It's no great inconvenience that you live out of earshot of most human activity and amenities, if you've got everything you need right there with you.

So when it poured and poured down on Wednesday, I philosophically commuted the ten paces from my bed to my desk, by way of the bathroom and the galley, and spent the day painting pictures and writing. 

It was a good day, and I was happy with the work. That night I slept the sound sleep of one who knows that they've done their best and it was fairly OK.

The morning started with a robin singing at 0415, followed rapidly by the blackbirds and song thrushes. The song thrushes here would give the heftiest coloratura opera diva in all of Milan a very serious run for her money.

It is really all very nice. 

So I got up and brewed some strong tea and finished the fiddly last bits of the painting.
And looked up to see the sun rising. As you see from the photo. 

After a shower and putting on city togs I was ready to go to Bristol to pick up some prints. But Chris from the boat next door called me out.

"Dru! Have you seen this?"

At abut nine o' clock last night, a very large tree had fallen over the towpath and into to canal. I'd heard something, but just assumed it was the Pongoes playing wargames over on Salisbury Plain. Chris and Jinny my neighbours had heard it and investigated. It had narrowly missed a hireboat, whose occupants had phoned the Canal and River Trust to inform them.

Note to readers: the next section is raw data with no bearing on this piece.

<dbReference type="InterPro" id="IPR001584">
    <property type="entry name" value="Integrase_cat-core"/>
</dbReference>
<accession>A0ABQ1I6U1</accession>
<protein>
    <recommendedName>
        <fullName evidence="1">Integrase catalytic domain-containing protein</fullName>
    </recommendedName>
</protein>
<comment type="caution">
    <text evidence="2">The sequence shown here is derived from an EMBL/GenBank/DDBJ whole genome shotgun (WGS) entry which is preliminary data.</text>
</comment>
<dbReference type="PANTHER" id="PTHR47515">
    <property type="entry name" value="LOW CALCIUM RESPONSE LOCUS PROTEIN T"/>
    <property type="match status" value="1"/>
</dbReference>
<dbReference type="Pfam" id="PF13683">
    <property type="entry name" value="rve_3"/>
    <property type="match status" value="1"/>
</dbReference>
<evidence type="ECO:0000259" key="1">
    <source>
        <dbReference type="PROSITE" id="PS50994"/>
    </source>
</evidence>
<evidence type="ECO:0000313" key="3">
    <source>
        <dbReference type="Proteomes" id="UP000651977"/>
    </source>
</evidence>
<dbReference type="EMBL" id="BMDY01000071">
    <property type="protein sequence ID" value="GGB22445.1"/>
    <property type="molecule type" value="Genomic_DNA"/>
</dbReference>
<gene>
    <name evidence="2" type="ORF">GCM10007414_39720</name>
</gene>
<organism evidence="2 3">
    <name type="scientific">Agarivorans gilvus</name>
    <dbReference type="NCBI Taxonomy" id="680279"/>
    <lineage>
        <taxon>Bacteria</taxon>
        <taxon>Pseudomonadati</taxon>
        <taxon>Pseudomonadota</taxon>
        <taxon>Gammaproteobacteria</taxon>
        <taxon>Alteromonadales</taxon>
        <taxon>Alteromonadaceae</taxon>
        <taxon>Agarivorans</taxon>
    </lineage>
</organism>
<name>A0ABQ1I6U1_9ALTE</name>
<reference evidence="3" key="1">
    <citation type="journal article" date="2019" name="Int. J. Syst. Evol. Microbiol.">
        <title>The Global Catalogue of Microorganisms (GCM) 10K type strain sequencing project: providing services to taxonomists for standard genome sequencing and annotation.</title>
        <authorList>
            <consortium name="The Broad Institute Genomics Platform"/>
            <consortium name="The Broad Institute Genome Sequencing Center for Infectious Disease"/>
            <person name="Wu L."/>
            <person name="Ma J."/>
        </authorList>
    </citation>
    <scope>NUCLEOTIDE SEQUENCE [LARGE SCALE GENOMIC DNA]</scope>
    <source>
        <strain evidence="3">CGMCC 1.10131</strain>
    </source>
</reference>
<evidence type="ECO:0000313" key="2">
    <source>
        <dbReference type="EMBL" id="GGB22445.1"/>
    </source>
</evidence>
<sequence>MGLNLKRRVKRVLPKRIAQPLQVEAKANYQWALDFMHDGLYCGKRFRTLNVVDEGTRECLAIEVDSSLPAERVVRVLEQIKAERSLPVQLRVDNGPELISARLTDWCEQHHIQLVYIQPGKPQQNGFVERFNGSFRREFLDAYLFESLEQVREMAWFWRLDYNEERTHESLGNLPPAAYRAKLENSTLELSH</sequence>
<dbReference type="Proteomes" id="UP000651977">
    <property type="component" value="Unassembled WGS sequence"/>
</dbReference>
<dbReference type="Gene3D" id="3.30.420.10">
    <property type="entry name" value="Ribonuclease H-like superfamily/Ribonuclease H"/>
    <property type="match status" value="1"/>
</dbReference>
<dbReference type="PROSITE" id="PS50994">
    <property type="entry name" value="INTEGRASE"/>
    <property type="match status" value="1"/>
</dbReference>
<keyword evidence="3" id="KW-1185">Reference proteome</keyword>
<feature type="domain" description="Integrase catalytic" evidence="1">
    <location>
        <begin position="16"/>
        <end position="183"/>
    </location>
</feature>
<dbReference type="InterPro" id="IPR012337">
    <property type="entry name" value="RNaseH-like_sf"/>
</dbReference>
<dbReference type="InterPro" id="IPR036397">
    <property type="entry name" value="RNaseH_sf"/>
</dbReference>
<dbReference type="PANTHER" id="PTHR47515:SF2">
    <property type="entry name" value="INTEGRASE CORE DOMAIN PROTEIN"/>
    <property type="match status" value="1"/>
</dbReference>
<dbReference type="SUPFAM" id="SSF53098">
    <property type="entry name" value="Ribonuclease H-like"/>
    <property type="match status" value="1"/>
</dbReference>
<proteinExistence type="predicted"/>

Here it is look.


So I changed into my CHAINSAW TROUSERS, the wearing of which is like one of those dreams where you absolutely must escape from something but can hardly move. But it's probably better than accidentally cutting your own leg off. And we all got to work, cutting and splitting and carrying away. Because the towpath needed to be unblocked, and if you get a pile of firewood as a byproduct, then why ever not? This is enlightened self interest at work here.

This is a very quiet section of canal, but we were interrupted twice by local folk demanding to get by; one was a dog emptier (you can easily distinguish them from the similar dog walker by the way they are so anxious to precede their dogs on their walkies. In this manner, they can be unaware that their dog has a bowel that it is quite happy to void on the towpath, and preferably right outside your boat, on your mooring pins for maximum points. It's a neat trick if you're into that sort of thing, allowing you to be at once oblivious, supercilious and Always In The Right).

They squeezed by in the slowly widening gap.

The middle of the trunk was a rotted hollow, with a huge ants' nest and signs of several types of beetle, including what looked very much like lesser stag beetle burrowings, though we found no living ones. Out of season, probably.

Here's Chris, looking as cheerful as we all were. What better way to work up an appetite for breakfast?